mixin.core.js

const { Mixin } = require('hops');
const cookieParser = require('cookie-parser');

class MyExpressMixin extends Mixin {
  configureServer(app, middlewares, mode) {
    middlewares.parse.push(cookieParser());
  }
}

module.exports = MyExpressMixin;

Configuring rendering through runtime mixins

Hops provides multiple hooks to customize rendering. We'll only show an example for the enhanceElement hook here, but encourage you to browse through the source code of Hops to find other runtime (or browser/server) mixins to see examples of these hooks in action.

The enhanceElement(reactElement) hook will be called in a functional composition manner and therefore accepts a single argument of the type of a React element and expects you to return a React element which wraps the input.

The following example demonstrates how you could implement a custom mobx preset:

mixin.runtime.js

const { Mixin } = require('hops');
const { Provider } = require('mobx-react');
const React = require('react');

class MyMobxMixin extends Mixin {
  constructor(config, element, { mobx: options = {} } = {}) {
    super(config);
    this.stores = options.stores;
  }

  enhanceElement(reactElement) {
    return <Provider {...this.stores}>{reactElement}</Provider>;
  }
}

module.exports = MyMobxMixin;

And then, once activated, you can use it like this in your application:

src/app.js

import { render } from 'hops';
import { action, observable } from 'mobx';
import { inject, observer } from 'mobx-react';
import React from 'react';

const theme = observable(
  {
    color: 'red',
    setColor(color) {
      this.color = color;
    },
  },
  { setColor: action }
);

const MyApp = inject('theme')(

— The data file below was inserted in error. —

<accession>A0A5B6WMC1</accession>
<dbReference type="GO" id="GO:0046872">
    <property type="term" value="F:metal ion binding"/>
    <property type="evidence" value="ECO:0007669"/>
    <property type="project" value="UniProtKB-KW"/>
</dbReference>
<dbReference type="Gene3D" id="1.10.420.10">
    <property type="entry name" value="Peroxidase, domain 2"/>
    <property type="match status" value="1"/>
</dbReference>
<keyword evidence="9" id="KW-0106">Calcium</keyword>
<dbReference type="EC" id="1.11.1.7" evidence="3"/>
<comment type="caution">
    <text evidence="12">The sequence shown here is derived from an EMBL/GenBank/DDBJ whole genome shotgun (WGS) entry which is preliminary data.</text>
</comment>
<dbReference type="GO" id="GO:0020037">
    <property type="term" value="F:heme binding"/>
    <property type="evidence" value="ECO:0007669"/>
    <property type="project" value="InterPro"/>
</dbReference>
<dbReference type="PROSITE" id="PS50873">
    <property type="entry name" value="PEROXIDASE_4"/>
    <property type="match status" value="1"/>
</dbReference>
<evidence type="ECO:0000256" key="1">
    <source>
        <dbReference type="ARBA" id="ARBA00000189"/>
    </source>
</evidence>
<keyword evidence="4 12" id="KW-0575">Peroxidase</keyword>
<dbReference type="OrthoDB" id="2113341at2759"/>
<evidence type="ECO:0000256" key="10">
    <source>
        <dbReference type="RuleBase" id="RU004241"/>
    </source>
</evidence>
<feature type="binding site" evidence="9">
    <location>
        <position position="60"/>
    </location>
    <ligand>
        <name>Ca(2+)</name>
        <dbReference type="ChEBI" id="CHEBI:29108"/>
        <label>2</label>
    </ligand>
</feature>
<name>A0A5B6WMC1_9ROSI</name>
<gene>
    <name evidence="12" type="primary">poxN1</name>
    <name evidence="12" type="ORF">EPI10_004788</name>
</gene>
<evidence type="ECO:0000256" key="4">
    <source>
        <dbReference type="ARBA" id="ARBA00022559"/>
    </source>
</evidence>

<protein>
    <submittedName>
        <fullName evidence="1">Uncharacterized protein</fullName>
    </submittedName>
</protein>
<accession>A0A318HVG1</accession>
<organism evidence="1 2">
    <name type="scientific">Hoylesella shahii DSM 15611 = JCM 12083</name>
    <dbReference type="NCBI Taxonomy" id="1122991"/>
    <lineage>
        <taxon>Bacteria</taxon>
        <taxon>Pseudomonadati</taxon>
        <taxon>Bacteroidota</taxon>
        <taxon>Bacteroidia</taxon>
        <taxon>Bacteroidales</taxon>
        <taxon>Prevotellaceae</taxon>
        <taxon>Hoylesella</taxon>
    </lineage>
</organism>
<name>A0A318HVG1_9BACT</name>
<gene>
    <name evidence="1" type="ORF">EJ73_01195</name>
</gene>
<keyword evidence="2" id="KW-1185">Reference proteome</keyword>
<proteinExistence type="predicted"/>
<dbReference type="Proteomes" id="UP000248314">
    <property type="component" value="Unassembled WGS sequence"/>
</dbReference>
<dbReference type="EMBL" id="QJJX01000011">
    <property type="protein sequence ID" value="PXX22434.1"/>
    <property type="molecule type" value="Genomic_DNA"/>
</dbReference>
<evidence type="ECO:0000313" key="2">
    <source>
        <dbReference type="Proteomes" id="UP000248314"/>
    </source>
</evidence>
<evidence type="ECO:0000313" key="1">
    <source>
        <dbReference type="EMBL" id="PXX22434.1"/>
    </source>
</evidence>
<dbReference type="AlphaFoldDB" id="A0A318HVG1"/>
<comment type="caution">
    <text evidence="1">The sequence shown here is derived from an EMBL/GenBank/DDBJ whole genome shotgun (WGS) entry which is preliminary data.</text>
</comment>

observer(props => (
    <h1
      style={{ color: props.theme.color }}
      onClick={() => props.theme.setColor('green')}
    >
      hello world
    </h1>
  ))
);

export default render(<MyApp />, { mobx: { stores: { theme } } });

Presets

Presets are being used to provide reusable / shareable settings. Optionally they can also provide and configure their own mixins.

A preset is just a plain JavaScript file that exports a JavaScript object. A preset needs to be named preset.js or be specified in the "preset" field of the package.json.

Example: Preset containing shared settings

Firstly we need to create a new folder (or a npm package) for our preset:

mkdir my-awesome-preset

Then we create a preset.js file in this folder and specify some settings and their values that we want to share:

preset.js

module.exports = {
  browsers: ['IE11', '> 0.5%'],
};

Now we need to make this preset known to your application. Read the activating presets section above to see how you can activate a preset.

Example: Preset containing custom mixins

Usually when you create a mixin and want to share it with others, you would create an npm package that contains the mixin and also a preset that specifies all settings that your mixin uses and defines some sane defaults for it.

Firstly we need to create a new folder (or an npm package) for our preset:

mkdir my-awesome-preset

Then we create a preset.js file in this folder and specify your included mixins via the "mixins" settings:

preset.js

module.exports = {
  mixins: [__dirname],
};

This will instruct Hops to look for mixins inside this directory, so you should place a mixin.{core,runtime,browser,server}.js file there too containing your mixin code.

Example: Shareable preset to bundle and configure other presets

Presets can also contain and configure other presets. This is useful if, for example, you want to provide a company-wide selection of Hops presets inside a single dependency.

First we need to create a new npm package which contains the following preset.js file:

preset.js

module.exports = {
  graphqlUri: 'https://my-company.com/graphql',
  presets: ['hops', 'hops-graphql', 'hops-styled-components'],
};

And then this new package / preset should have all the presets that it references as its dependencies, so that your users don't have to install them themselves.

Contributing

Please refer to our contribution guide.

This project adheres to the Contributor Covenant Code of Conduct

Thanks!

The beautiful hops icon used in the logo was created by The Crew at Fusionary and provided via The Noun Project. It is licensed under a Creative Commons license.